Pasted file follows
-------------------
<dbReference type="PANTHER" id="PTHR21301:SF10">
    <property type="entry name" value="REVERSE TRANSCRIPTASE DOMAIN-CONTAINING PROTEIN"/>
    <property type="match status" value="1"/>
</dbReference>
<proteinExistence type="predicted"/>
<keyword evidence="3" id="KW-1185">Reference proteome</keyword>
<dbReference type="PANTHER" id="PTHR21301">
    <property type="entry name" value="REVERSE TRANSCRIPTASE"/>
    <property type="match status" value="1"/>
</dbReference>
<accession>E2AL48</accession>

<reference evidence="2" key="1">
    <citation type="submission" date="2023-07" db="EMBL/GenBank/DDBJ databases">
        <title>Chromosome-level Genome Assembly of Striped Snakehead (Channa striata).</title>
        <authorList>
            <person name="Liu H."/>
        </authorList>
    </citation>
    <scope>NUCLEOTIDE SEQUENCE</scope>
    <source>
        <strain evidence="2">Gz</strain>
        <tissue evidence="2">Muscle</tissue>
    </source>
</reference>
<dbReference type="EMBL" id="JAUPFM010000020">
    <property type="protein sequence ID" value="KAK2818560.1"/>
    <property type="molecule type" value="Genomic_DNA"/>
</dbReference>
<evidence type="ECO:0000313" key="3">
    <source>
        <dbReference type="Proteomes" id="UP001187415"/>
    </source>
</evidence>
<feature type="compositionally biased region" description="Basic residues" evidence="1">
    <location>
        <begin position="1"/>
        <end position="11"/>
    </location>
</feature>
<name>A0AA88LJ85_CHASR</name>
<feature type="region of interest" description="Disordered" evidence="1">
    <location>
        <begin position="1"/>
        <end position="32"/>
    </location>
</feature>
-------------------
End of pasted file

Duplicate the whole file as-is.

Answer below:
<dbReference type="PANTHER" id="PTHR21301:SF10">
    <property type="entry name" value="REVERSE TRANSCRIPTASE DOMAIN-CONTAINING PROTEIN"/>
    <property type="match status" value="1"/>
</dbReference>
<proteinExistence type="predicted"/>
<keyword evidence="3" id="KW-1185">Reference proteome</keyword>
<dbReference type="PANTHER" id="PTHR21301">
    <property type="entry name" value="REVERSE TRANSCRIPTASE"/>
    <property type="match status" value="1"/>
</dbReference>
<accession>E2AL48</accession>

<reference evidence="2" key="1">
    <citation type="submission" date="2023-07" db="EMBL/GenBank/DDBJ databases">
        <title>Chromosome-level Genome Assembly of Striped Snakehead (Channa striata).</title>
        <authorList>
            <person name="Liu H."/>
        </authorList>
    </citation>
    <scope>NUCLEOTIDE SEQUENCE</scope>
    <source>
        <strain evidence="2">Gz</strain>
        <tissue evidence="2">Muscle</tissue>
    </source>
</reference>
<dbReference type="EMBL" id="JAUPFM010000020">
    <property type="protein sequence ID" value="KAK2818560.1"/>
    <property type="molecule type" value="Genomic_DNA"/>
</dbReference>
<evidence type="ECO:0000313" key="3">
    <source>
        <dbReference type="Proteomes" id="UP001187415"/>
    </source>
</evidence>
<feature type="compositionally biased region" description="Basic residues" evidence="1">
    <location>
        <begin position="1"/>
        <end position="11"/>
    </location>
</feature>
<name>A0AA88LJ85_CHASR</name>
<feature type="region of interest" description="Disordered" evidence="1">
    <location>
        <begin position="1"/>
        <end position="32"/>
    </location>
</feature>